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Re: We Drove a Car While It Was Being Hacked
« Reply #16 on: June 02, 2014, 06:15:07 PM »
It was even worse when they adopted that "lean burn" computerized crap.  It was a brilliant concept.  Generate waste heat deliberately.  Like start a small fire in your house to discourage the mosquitoes.  Crazy man!!

Oh yeah, I've been having big fun with that crap on my 2010 Harley FLTRX. The starter clutch is a bit edgy because the last owner would just let it grind until it fired (like an idiot). I dropped $500 on a vehicle interface kit so I can connect a laptop to it and club some sense into the damn thing.

It's EFI FFS, I shouldn't need to do any more than touch the starter and have it pop off instantly...regardless of what the temperature is (just like my carborated 1987 did..). But oh hell no...the startup enrichment is trying to light the 10's engine with a friggin butterfly fart.

...Damn'ed-est think though ... After I +++ed the startup mixture. All-of-a-suddenly - as if by magic - the engine began starting much easier. Kinda just like it was supposed to in the $%&#^@#^%$ first place. I've even add about 3mph to the top speed by adding a bit more fuel to the upper RPM range ... Seems they had made it a bit lean up there for safety...or some other idiotic notion.

Christ on a stick, if I wanted to play it that safe I'd be wearing a helmet and kneepads while hiding in a Volvo...(or get one of those lame-assed battery powered Prius' that don't even go fast enough to kill an insect that hits the windshield at "full" throttle)...not riding a freaking motorcycle -- God damn cretins piss me off.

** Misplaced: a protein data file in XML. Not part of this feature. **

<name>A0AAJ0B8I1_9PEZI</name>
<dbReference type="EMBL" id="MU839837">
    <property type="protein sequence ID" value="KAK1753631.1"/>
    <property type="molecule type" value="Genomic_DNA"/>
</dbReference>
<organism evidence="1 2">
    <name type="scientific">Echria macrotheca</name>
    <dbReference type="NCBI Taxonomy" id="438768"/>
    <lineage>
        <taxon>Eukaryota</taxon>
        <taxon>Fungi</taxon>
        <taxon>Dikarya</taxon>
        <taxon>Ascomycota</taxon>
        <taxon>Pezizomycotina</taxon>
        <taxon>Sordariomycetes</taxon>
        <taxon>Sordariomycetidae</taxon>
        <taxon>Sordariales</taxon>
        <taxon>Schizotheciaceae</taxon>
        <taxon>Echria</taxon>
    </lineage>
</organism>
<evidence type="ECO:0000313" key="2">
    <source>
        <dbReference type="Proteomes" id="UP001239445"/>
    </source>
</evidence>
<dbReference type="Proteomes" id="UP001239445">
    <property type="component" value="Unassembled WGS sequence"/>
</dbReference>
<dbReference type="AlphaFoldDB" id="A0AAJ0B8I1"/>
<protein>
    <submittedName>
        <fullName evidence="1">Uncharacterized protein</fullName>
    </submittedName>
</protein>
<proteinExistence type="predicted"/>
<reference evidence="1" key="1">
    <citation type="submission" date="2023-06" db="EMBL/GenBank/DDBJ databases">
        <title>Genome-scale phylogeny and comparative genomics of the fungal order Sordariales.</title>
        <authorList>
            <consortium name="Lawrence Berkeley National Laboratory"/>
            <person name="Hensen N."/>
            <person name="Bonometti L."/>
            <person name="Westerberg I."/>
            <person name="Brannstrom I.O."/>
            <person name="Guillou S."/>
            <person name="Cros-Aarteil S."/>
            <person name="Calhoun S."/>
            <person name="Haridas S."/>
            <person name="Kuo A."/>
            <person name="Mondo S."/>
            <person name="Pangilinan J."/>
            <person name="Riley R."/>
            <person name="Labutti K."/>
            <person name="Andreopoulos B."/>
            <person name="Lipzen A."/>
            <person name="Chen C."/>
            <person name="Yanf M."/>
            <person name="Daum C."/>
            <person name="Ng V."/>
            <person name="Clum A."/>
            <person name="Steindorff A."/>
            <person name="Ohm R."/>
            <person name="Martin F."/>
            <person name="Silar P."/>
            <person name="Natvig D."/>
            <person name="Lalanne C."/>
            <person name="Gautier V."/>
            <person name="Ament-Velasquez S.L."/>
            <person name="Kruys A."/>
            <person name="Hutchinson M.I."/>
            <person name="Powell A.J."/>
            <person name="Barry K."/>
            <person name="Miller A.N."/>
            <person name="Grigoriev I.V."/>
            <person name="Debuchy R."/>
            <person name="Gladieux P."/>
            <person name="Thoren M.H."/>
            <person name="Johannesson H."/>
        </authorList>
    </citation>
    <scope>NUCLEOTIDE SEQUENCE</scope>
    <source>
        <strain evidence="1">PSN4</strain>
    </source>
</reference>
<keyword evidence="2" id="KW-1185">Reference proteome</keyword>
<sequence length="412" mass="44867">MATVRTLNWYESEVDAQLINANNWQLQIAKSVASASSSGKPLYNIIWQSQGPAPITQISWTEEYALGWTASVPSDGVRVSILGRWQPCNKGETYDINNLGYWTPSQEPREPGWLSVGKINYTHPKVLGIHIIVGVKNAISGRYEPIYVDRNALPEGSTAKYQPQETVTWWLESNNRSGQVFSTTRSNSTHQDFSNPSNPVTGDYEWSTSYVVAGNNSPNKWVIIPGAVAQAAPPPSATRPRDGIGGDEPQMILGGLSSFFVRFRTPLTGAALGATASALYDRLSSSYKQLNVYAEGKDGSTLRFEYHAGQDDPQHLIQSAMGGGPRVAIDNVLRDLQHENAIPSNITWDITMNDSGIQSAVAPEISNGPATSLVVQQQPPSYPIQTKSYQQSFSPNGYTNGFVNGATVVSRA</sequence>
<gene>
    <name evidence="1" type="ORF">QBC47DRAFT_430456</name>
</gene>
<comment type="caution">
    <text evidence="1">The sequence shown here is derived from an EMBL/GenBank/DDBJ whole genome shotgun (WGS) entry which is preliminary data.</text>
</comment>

MilesAhead

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Re: We Drove a Car While It Was Being Hacked
« Reply #17 on: June 03, 2014, 05:35:14 AM »
God damn cretins piss me off.

Just so I have it clear... would you recommend this product to your friends?  :)

Sometimes I wonder how many people driving around could even start their cars in the first place if not for the computer?  Used to be you needed at least a bit of feel, unless the car was finely tuned.  Now you can't even start the damn things with your foot on the accelerator.  So we are all in Park with parking break set, foot on the brake, in a car that's not running.  Next thing is Denver Boot before you can engage the starter.

Then these morons text while driving.  Apparently they can dual thumb messages expertly.  :)


MilesAhead

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Re: We Drove a Car While It Was Being Hacked